Sumit Singhal loves modern architecture. He comes from a family of builders who have built more than 20 projects in the last ten years near Delhi in India. He has recently started writing about the architectural projects that catch his imagination.
La Passerelle in Trévoux, France by Pierre Vurpas et Associés Architectes
January 25th, 2014 by Sumit Singhal
Article source: Pierre Vurpas et Associés Architectes
The project enhances the historical building of the Trévoux hospital, located on the old ramparts. It has been built on the site of the former annexes and outbuildings.
A stone pebble cut like a diamond, a mineral forecourt that reaches out to draw in passers-by, a glass façade like an ever-changing skyscape, gilded like copper, words from the old French dictionary engraved into the glass panels, illuminated by curtains of woven metal: La Passerelle, a new cultural space for Trévoux, slots into the gap next to the hospital like a missing piece of the puzzle creating a perfect blend of history and contemporary architecture.
The programme is inspired by the town’s rich literary and architectural heritage, creating a forum for education, culture and sharing which brings together a music school, a multi-media library, a CIAP (architecture and heritage centre), an old pharmacy, an exhibition hall, and a multipurpose room fitted out as a cinema.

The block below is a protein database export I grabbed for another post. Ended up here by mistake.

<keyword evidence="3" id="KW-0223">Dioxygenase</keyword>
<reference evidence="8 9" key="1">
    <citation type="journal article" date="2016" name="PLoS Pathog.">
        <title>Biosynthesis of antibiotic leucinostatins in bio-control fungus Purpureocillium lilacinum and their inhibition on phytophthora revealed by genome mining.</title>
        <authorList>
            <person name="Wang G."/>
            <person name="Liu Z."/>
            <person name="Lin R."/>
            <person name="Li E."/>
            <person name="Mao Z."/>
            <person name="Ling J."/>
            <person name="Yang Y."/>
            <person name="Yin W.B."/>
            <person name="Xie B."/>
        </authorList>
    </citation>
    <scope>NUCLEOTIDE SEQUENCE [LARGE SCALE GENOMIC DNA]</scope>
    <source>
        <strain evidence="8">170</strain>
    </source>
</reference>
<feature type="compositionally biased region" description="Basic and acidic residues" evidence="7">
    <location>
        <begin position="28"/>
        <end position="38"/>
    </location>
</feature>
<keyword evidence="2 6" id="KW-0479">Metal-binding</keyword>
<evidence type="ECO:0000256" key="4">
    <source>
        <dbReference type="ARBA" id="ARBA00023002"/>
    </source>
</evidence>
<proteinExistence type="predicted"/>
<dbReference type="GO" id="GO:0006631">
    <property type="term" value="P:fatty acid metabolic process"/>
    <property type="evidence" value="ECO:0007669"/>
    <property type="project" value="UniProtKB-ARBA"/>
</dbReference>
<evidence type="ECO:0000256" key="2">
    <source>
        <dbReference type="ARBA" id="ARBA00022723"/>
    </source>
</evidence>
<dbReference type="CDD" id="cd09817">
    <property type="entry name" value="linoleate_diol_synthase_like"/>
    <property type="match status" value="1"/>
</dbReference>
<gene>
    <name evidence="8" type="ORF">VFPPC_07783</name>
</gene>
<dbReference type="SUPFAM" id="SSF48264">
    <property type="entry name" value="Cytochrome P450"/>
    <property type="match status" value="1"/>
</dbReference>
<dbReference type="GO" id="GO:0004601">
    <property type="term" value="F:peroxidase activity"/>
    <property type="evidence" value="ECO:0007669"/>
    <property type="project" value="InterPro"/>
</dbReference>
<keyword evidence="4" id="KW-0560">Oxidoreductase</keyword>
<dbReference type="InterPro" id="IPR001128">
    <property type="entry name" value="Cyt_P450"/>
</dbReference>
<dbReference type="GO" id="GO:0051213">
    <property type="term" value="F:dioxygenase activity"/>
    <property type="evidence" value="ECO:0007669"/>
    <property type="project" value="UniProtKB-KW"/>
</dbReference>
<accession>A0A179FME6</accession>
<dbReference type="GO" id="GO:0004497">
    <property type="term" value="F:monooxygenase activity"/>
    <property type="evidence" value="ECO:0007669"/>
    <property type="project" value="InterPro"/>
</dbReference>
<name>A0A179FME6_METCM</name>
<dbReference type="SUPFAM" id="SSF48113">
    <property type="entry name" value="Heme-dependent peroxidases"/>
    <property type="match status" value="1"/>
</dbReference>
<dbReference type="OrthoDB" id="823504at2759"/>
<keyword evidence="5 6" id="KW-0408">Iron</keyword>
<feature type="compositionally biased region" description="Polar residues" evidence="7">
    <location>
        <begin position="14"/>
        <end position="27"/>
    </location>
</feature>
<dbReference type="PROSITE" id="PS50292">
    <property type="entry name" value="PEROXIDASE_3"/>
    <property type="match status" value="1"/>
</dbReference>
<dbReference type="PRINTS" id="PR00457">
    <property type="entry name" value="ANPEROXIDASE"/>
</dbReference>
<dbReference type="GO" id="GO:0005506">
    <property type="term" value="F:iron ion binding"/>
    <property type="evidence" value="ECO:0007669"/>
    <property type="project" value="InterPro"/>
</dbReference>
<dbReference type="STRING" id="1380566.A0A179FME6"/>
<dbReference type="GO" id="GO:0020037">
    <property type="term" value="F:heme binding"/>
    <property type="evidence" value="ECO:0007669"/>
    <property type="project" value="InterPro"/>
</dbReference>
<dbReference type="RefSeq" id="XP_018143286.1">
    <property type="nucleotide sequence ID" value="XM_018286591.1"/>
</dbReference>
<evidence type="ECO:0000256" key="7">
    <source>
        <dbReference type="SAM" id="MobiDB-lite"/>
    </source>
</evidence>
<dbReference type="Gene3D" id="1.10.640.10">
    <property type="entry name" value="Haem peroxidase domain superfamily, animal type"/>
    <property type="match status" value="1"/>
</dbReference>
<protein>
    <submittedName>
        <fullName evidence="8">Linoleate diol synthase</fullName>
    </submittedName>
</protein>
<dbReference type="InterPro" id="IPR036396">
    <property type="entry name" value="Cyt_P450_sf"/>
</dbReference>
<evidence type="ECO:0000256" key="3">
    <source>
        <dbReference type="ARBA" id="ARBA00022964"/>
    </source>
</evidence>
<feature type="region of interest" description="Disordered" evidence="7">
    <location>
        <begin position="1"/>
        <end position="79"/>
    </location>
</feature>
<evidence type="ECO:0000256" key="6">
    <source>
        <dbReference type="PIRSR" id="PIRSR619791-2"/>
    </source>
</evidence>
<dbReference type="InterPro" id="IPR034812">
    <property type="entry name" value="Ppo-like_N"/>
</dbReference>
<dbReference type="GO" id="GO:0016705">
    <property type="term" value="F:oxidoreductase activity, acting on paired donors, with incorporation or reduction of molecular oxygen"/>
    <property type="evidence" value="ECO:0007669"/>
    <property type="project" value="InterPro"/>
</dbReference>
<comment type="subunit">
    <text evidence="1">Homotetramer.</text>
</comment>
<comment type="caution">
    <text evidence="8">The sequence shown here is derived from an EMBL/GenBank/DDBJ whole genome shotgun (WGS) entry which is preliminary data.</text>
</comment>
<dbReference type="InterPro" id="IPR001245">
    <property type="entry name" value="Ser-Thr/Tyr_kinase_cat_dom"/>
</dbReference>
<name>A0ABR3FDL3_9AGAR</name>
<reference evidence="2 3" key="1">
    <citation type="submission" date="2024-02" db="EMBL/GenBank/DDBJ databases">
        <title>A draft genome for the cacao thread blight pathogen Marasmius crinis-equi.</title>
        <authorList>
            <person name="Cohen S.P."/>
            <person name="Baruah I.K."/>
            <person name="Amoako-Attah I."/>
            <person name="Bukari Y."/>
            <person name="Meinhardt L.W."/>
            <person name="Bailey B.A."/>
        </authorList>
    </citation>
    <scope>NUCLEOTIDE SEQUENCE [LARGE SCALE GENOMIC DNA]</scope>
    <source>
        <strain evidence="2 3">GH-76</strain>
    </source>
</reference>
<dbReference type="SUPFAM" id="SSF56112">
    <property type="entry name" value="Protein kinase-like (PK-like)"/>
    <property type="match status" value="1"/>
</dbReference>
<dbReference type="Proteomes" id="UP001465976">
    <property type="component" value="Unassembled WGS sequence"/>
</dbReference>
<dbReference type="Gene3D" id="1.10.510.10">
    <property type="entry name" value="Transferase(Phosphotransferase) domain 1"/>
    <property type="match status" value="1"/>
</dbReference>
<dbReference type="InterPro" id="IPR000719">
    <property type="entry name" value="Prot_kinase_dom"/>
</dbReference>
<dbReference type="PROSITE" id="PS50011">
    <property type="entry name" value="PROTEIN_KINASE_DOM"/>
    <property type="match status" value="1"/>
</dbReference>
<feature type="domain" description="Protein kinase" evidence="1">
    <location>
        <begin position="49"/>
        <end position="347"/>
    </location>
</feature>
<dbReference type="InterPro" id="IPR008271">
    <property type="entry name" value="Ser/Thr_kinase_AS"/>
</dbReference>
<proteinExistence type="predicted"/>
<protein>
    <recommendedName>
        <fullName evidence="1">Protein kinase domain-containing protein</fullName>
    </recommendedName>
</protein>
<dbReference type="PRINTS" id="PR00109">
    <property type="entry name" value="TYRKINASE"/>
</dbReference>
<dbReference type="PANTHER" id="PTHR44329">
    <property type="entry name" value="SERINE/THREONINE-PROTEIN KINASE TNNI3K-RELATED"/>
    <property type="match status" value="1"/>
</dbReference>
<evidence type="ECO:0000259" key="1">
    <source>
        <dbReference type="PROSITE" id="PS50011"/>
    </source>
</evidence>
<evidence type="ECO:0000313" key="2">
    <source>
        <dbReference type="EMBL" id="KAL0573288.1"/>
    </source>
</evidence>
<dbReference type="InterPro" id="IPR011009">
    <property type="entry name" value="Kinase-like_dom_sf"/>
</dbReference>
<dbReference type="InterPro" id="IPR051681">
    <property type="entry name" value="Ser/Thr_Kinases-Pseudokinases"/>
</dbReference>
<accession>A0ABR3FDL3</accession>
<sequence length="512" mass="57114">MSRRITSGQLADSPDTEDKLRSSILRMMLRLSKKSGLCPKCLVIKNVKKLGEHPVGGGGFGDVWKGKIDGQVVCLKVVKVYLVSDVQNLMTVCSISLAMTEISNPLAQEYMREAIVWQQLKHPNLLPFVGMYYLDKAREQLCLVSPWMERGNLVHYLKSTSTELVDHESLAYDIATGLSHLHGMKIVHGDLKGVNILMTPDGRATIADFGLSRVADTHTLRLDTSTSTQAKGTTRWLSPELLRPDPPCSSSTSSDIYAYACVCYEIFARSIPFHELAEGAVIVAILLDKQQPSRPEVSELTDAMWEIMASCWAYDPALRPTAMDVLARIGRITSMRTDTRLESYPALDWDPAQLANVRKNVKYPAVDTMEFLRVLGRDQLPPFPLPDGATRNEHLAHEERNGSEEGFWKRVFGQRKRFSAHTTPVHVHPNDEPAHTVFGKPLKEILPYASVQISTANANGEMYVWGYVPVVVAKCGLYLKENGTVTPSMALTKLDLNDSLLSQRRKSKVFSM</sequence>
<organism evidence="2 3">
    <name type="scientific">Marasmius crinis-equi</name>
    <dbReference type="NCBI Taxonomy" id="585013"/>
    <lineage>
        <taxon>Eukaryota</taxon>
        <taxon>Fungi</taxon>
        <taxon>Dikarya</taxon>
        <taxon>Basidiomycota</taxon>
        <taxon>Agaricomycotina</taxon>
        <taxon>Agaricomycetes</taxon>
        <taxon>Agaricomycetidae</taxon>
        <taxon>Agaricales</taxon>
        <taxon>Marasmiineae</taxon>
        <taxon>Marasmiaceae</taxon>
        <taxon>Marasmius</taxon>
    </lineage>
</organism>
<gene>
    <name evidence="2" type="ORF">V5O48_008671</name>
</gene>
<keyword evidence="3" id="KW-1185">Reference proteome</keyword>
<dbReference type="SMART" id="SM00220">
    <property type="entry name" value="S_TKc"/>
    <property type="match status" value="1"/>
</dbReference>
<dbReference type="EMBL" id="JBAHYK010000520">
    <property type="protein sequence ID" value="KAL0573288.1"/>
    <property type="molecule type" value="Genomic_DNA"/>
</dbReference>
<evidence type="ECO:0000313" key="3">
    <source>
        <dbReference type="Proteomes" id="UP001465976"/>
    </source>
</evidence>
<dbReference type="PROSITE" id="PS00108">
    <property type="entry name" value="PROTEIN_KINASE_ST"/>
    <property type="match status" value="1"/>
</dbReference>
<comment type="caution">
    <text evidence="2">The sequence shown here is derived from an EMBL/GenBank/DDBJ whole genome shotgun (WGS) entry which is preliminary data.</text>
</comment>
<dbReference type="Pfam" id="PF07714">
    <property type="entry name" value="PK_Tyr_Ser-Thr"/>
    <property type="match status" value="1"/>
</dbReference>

The challenge for the design team was to produce a contemporary facility that would be open to the town and today’s world, on an exceptional site. Through a radical, yet gentle, confrontation this project makes the history of this town on the banks of the river Saone visible for all to see.
Tuning into a place and its history
One of the independent principality’s main attractions was its status as a tax haven. Indeed in Trévoux the gold drawers, who produced the gold and silver wires used by the Lyon-based silk makers, did not have to pay the tax on royal wire drawing. This gave the industry considerable impetus. In 1762 the town became part of France, and although it lost its tax privileges, it preserved this industrial heritage and continued to produce a tool required for the activity: draw plates. Draw plates are plates pierced with conical drawing holes through which metal is drawn to form wires. Over time these draw plates were made with increasingly harder materials: fired oak, iron, steel, ruby, and sapphire. In 1965, a worker in Trévoux managed to pierce the hardest-wearing material of all: diamond. Trévoux then became the capital of diamond draw plates.
This rich history is reflected in the town’s unusually high quality, prolific urban and architectural heritage. The hospital built into the ramparts, the parliament and the church, the castle, the small, steep medieval streets, the footbridge and its extension etc.